• Don't fool yourself into thinking employers will value modesty. What an employer truly values is an employee that has taken the time to learn about the employer's needs and problems, then takes this information and creates a targeted presentation - both in the resume and interview - of how the employee can resolve the employer's problems and meet their needs.

Monday, May 28, 2012

Are You Trusted in the Workplace?

Cultivating trustworthiness is a worthwhile endeavor if you want to succeed in the workplace. The more that you are trusted by your supervisor, your coworkers, and your peers, new opportunities and areas of collaboration will be opened up to you. Developing trust, however, requires an amount of vulnerability, honesty, and an ego-free state of being that many struggle to cultivate. Ask yourself these questions to gauge how well you create a persona of trust in the workplace:

Do you stay true to your word? A simple yet important question. You may speak highly of your work (most people do) but are you giving your all to the thorough analysis that you say you do, the time that you proclaim to give to clients, and the attention to detail to that important project? Your work is an extension of you word, so ensure that you produce what you state you will.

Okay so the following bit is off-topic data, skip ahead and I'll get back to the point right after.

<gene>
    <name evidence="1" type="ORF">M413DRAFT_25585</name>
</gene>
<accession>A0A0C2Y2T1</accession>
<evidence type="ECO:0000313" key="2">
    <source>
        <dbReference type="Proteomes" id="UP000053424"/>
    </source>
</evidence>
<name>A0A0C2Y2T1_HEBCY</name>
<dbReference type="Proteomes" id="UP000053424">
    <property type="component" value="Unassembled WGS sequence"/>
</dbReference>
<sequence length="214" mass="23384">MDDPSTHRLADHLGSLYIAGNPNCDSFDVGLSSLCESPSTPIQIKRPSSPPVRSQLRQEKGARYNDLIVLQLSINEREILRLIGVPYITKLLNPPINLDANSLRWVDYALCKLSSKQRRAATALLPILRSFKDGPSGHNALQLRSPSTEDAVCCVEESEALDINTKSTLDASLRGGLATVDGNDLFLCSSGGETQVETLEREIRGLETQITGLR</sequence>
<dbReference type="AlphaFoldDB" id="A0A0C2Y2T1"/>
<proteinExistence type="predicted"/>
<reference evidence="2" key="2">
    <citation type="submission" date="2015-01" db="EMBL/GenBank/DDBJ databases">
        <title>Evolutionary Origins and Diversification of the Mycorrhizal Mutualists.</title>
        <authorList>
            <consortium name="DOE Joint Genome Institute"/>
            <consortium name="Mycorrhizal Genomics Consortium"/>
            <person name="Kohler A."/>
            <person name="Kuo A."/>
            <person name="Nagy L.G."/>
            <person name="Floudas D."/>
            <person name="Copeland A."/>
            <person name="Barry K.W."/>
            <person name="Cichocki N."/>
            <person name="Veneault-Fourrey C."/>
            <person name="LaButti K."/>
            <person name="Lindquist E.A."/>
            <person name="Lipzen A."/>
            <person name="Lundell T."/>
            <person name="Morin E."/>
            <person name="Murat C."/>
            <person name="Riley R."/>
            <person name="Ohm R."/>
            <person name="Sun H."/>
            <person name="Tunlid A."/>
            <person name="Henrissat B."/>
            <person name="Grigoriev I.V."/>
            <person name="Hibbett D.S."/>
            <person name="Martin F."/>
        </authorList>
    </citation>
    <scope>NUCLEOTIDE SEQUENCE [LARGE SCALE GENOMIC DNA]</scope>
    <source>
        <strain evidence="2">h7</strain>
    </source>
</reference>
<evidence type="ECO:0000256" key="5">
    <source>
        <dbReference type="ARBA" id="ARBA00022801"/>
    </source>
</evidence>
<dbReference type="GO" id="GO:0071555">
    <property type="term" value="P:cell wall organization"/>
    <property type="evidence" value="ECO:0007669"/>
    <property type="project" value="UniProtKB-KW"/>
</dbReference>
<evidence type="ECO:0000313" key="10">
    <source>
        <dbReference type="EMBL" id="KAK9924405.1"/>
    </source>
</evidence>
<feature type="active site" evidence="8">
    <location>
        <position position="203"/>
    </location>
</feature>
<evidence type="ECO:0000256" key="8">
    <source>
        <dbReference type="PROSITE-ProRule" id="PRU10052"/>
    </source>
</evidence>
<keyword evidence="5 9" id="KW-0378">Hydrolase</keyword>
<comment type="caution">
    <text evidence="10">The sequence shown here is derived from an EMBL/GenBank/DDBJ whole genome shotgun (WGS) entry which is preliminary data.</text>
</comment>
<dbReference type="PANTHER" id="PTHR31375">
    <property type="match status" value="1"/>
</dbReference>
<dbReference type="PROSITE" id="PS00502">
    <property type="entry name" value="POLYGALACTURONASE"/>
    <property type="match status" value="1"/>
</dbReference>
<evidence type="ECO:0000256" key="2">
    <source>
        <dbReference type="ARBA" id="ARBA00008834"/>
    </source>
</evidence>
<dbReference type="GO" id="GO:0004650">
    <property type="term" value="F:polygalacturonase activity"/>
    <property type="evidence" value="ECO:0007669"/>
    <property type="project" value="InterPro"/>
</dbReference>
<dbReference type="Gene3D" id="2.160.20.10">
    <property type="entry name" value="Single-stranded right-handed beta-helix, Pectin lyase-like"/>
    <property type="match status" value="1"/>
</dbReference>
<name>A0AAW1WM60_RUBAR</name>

Do you speak up if you see problems? Honesty is a critical component of trust, and diplomatically pointing out problems will ensure that your interests are for the project, the team, and your workplace as opposed to yourself.

Do you freely share important information? Those who keep information to themselves can be seen as dodgy and putting their own interests before the team and the project. Share information that you have to cultivate trust and to build strong relationships with those that you work with.

Do you admit mistakes? To err is human…to admit it, superhuman. Immediately admit mistakes and work to rectify them to show that you can learn from your failures and fix problems you have caused.